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Racial Stereotypes and Whites' Political Views of Blacks in the Context of Welfare and Crime

Mark Peffley, Jon Hurwitz and Paul M. Sniderman
American Journal of Political Science
Vol. 41, No. 1 (Jan., 1997), pp. 30-60
DOI: 10.2307/2111708
Stable URL: http://www.jstor.org/stable/2111708
Page Count: 31
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Racial Stereotypes and Whites' Political Views of Blacks in the Context of Welfare and Crime
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Abstract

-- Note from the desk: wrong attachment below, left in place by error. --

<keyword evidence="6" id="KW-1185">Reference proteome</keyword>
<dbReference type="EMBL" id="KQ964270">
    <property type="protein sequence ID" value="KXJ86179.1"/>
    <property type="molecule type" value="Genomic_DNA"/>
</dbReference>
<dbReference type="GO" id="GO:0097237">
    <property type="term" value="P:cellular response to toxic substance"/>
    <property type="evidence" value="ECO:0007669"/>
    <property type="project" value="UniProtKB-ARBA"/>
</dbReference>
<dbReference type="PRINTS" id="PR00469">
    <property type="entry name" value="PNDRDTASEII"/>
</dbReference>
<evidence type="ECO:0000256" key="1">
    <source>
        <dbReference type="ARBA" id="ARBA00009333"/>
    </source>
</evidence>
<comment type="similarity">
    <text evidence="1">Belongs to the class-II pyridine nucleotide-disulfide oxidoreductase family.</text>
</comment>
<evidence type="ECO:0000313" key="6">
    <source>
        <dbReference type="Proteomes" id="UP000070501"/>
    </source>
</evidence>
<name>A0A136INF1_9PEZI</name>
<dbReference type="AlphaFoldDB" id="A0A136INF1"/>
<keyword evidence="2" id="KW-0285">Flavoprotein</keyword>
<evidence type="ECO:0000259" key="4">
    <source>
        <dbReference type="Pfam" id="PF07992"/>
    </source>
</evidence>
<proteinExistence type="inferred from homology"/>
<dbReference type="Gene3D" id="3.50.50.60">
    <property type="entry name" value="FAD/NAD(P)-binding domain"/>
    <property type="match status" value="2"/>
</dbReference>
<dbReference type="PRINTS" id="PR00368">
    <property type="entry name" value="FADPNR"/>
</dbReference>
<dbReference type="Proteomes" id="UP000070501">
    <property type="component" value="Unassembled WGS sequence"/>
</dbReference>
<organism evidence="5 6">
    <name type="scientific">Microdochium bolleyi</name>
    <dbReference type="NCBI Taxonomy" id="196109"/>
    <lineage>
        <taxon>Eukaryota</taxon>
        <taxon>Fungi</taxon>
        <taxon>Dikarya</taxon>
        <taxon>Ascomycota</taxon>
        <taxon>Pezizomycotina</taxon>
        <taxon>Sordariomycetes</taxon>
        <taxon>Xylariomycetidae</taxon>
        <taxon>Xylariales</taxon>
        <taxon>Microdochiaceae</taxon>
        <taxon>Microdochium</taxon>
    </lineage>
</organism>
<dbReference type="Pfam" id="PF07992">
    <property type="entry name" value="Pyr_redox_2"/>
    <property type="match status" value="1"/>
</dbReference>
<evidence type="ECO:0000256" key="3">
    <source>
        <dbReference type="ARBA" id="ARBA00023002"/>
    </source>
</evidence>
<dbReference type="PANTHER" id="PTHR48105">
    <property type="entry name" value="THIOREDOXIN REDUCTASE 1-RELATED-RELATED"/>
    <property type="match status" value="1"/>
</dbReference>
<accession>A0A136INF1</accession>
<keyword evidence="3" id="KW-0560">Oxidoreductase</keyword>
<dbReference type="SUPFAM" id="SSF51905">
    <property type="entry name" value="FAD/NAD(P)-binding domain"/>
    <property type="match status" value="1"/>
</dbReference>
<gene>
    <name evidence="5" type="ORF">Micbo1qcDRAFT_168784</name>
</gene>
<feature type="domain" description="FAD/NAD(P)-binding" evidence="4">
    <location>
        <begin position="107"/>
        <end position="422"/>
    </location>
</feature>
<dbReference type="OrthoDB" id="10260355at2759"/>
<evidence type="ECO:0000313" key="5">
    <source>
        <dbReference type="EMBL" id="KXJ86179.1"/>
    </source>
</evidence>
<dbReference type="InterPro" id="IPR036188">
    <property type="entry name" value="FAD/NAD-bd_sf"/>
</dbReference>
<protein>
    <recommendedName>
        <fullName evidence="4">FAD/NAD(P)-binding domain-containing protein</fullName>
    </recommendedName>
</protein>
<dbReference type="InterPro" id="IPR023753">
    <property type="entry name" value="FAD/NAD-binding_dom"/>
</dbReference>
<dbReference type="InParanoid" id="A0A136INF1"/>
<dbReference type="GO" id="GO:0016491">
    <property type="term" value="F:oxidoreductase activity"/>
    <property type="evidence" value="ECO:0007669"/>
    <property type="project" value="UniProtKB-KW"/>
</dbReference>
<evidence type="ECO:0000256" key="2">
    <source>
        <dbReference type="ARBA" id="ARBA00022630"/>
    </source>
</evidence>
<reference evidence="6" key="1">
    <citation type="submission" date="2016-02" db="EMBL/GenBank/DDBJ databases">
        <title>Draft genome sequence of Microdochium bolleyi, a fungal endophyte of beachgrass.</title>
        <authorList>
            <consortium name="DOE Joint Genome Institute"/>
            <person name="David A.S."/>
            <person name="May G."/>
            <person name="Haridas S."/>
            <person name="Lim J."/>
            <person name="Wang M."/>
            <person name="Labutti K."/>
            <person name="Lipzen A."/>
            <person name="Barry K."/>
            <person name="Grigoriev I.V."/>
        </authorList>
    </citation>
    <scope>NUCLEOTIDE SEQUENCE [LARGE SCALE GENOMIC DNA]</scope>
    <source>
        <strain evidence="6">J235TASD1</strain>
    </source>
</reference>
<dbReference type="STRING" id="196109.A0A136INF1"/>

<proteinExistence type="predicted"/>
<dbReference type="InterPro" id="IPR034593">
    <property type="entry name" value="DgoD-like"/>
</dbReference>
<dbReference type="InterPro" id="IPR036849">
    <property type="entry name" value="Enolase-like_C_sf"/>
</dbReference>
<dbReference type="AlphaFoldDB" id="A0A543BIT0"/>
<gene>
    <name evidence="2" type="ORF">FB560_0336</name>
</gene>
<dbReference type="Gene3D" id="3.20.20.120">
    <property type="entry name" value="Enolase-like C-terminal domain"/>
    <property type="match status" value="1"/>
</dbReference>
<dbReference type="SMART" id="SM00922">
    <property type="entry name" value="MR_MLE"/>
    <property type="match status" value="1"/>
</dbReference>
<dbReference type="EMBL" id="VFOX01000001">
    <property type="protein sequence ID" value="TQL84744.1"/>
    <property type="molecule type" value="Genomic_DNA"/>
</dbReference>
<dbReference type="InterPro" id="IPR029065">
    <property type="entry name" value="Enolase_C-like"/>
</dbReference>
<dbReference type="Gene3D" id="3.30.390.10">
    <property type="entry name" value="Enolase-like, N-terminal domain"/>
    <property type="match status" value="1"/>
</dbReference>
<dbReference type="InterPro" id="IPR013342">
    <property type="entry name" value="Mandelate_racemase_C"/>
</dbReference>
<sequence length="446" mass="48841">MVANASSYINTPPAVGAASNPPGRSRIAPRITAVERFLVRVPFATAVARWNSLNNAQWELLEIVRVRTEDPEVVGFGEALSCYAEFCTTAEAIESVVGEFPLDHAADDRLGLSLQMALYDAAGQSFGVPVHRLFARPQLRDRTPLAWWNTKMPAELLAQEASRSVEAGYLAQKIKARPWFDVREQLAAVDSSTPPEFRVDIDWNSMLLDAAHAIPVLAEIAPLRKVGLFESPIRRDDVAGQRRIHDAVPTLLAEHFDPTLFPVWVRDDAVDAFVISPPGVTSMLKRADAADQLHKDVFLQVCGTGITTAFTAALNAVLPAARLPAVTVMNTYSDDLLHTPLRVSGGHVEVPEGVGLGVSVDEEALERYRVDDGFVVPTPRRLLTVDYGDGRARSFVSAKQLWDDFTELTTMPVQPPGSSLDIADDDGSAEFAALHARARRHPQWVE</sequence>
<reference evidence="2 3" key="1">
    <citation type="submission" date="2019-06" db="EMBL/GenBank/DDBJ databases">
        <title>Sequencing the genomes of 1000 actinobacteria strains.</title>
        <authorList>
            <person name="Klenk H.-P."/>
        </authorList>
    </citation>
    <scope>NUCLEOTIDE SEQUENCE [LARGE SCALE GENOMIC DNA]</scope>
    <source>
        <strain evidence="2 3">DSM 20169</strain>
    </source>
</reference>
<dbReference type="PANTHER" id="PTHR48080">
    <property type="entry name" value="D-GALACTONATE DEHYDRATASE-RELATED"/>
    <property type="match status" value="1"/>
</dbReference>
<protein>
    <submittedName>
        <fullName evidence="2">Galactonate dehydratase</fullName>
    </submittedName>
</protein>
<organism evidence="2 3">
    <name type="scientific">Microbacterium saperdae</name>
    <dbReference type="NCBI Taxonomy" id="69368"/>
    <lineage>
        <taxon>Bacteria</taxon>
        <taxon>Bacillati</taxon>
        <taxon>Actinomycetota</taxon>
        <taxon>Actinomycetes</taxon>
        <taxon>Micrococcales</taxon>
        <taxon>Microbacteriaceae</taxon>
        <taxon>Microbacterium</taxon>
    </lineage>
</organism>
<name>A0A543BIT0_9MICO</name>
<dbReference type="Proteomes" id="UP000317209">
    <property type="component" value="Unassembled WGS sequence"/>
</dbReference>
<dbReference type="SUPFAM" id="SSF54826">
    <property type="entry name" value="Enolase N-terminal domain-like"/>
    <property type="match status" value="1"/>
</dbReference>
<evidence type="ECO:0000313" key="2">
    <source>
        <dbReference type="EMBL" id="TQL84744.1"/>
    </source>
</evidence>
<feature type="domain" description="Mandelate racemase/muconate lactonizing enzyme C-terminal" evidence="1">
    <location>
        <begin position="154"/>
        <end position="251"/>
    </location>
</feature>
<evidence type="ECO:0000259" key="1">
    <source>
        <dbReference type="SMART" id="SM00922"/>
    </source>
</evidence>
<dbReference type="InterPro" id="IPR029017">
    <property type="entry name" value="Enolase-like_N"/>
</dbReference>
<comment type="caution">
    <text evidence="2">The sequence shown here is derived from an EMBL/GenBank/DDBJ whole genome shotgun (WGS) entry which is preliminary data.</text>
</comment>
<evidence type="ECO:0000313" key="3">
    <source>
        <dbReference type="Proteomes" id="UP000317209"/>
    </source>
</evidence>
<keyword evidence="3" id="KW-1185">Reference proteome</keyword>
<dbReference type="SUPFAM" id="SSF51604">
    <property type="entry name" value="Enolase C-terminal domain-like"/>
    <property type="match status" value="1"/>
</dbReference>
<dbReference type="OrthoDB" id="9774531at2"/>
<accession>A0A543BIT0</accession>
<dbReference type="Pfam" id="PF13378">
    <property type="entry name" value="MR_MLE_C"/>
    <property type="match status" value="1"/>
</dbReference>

Social psychological theories of social stereotyping are used to generate a series of predictions about how and when whites' stereotypes of African-Americans are likely to bias their evaluations of blacks in the areas of welfare and crime. The degree to which whites endorse negative stereotypes of blacks not only tends to bias their judgments of black (versus white) welfare recipients and criminal suspects, but also affects the way they respond to counter-stereotypical information about the target. Regression analysis and analysis of variance of data from a series of survey experiments with 1,841 whites in which the race and other attributes of welfare mothers, welfare recipients, and drug suspects were manipulated. Whites holding negative stereotypes are substantially more likely to judge blacks more harshly than similarly described whites in the areas of welfare and crime policy. We also find that even whites with strongly negative perceptions of blacks respond quite favorably to them when confronted with individuating information that clearly contradicts their stereotype. By way of contrast, respondents who reject negative stereotypes of African-Americans display a remarkable consistency in their responses across both the race and the individuating information of the target.

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